Content warning: This article contains mention of suicide.
Since the start of the pandemic, local, national and global crises have contributed to a steady rise in community mental health issues. Increased funding and more accessible mental health resources provide solutions, and connect those suffering with quality care.
This academic year, UNC has an opportunity to take advantage of advancements in mental health care and better the University’s existing support systems for students, faculty and community members.
A new suicide and crisis lifeline is currently available for community use, according to the UNC Counseling and Psychological Services website. The number — 988 — is only three digits, making it much easier to remember compared to its 10-digit predecessor: 800-273-8255.
Instead of police, dialing 988 will link the caller to a national network of local crisis centers. The goal of the number is to reduce calls to 911 for mental health crises, hopefully reducing law enforcement response during mental health emergencies, according to the Substance Abuse and Mental Health Services Administration. A lack of police training for mental health emergencies has resulted in two million people with mental health issues being jailed within the past year. Furthermore, SAMSHA reported that almost a quarter of fatal police shootings within the past year involved those with mental illnesses.
People of color are disproportionately impacted by police brutality. For instance, Black men are twice as likely to be killed by police as compared to their white counterparts, according to the Washington Post. Therefore, they are even more likely to be killed in violence stemming from mental health-related emergencies.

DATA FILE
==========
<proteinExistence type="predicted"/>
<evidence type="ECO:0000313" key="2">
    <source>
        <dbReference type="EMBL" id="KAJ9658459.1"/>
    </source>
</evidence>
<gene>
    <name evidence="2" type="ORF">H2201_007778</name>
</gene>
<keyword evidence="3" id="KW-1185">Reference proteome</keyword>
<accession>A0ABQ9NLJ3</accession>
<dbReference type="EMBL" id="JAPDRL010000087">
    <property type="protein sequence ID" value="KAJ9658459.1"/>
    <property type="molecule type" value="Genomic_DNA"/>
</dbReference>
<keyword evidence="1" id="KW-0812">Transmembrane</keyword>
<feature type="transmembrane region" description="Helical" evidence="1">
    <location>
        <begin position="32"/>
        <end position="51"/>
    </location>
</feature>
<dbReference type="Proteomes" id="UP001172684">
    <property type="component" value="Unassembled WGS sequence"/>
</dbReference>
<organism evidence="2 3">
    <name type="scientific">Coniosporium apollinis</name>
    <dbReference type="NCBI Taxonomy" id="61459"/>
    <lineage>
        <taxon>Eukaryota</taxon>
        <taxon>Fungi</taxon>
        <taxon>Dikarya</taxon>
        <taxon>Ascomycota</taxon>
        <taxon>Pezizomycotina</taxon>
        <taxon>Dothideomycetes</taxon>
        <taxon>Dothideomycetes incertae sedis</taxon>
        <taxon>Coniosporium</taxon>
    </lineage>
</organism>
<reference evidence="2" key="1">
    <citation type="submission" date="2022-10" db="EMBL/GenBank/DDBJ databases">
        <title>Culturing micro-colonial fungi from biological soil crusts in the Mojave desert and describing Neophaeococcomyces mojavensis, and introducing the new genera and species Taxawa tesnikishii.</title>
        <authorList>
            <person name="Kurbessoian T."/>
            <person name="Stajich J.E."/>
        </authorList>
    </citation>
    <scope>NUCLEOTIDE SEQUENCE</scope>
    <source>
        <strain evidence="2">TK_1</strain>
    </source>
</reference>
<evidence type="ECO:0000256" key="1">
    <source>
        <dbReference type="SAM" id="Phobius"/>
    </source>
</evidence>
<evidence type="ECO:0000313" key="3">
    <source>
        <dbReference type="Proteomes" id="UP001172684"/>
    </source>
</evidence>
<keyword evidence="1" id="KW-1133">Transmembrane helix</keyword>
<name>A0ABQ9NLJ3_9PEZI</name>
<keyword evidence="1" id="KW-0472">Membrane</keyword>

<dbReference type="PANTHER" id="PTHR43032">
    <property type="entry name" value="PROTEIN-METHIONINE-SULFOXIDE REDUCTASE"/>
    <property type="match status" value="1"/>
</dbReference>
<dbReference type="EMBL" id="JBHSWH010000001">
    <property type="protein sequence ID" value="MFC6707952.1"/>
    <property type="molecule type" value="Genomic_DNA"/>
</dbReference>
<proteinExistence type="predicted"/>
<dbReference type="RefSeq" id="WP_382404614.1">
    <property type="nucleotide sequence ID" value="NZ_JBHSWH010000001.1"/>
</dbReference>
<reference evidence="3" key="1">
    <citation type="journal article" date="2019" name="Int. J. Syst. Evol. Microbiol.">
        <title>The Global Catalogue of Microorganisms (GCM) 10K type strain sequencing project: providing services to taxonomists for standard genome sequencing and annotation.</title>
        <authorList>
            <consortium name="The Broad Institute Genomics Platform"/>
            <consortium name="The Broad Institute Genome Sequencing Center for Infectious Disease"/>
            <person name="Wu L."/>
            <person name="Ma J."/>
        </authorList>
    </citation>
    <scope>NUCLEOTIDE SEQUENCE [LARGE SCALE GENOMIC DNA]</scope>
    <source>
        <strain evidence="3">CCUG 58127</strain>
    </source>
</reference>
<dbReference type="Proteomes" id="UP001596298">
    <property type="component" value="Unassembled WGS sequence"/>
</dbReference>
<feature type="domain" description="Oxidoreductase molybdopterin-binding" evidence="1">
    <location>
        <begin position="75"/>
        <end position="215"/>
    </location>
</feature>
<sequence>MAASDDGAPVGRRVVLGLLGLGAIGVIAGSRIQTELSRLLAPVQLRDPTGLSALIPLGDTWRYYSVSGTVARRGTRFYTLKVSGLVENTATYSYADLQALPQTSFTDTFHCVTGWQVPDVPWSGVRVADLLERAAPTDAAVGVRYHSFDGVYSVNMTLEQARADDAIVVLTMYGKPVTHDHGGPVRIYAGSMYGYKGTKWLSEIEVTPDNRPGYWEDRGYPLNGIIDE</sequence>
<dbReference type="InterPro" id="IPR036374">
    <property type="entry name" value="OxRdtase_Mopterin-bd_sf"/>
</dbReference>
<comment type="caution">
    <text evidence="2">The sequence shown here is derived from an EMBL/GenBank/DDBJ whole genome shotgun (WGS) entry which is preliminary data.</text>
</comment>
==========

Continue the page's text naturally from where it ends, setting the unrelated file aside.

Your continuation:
In addition to the new hotline number, federal financial support for mental health has increased. Instead of the previous $24 million allocated, the Biden administration has invested $432 million toward mental health services to support anticipated calls to 988. This money will support local and backup call centers as well as a subnetwork for Spanish speakers who use the hotline.
Funding for mental health resources has also been a topic of UNC community conversation.
UNC has historically struggled to meet the demand for quality mental health resources on campus. In recent semesters, wait lists for brief individual therapy sessions, insufficient funding and a lack of options for long-term mental health care have been ongoing problems associated with the University’s CAPS program.
This past spring, students expressed concerns regarding UNC’s mental health resources, and a petition circled around the community calling for increased CAPS funding. In response, CAPS was confirmed to receive $81,667 in additional funding for the 2022 fiscal year, and $140,000 for the 2023 fiscal year.
Both UNC and the nation as a whole have worked to make mental health a priority. But to cultivate the best possible environment for student mental health, we must do more to continue these efforts locally. This includes pushing toward the goal of receiving long-term mental health care services on campus, maintaining these increases in CAPS funding and spreading awareness of the mental health crises hotline.
Topical issues such as inflation, climate change, the continuing effects of the COVID-19 pandemic, the Russia-Ukraine war and more permeate our daily lives. These highly impactful events inevitably create an atmosphere of pervasive stress and anxiety and negatively impacts our community’s mental health. Challenges we will face in the coming year could even exasperate this.
These stressful events will not disappear any time soon and neither will the mental health problems that come alongside them. Community mental health resources are vital to well-being. 988 is a step in the right direction.
If you are seeking immediate or long-term mental health care, see the list of local and national resources compiled by the DTH Editorial Board.
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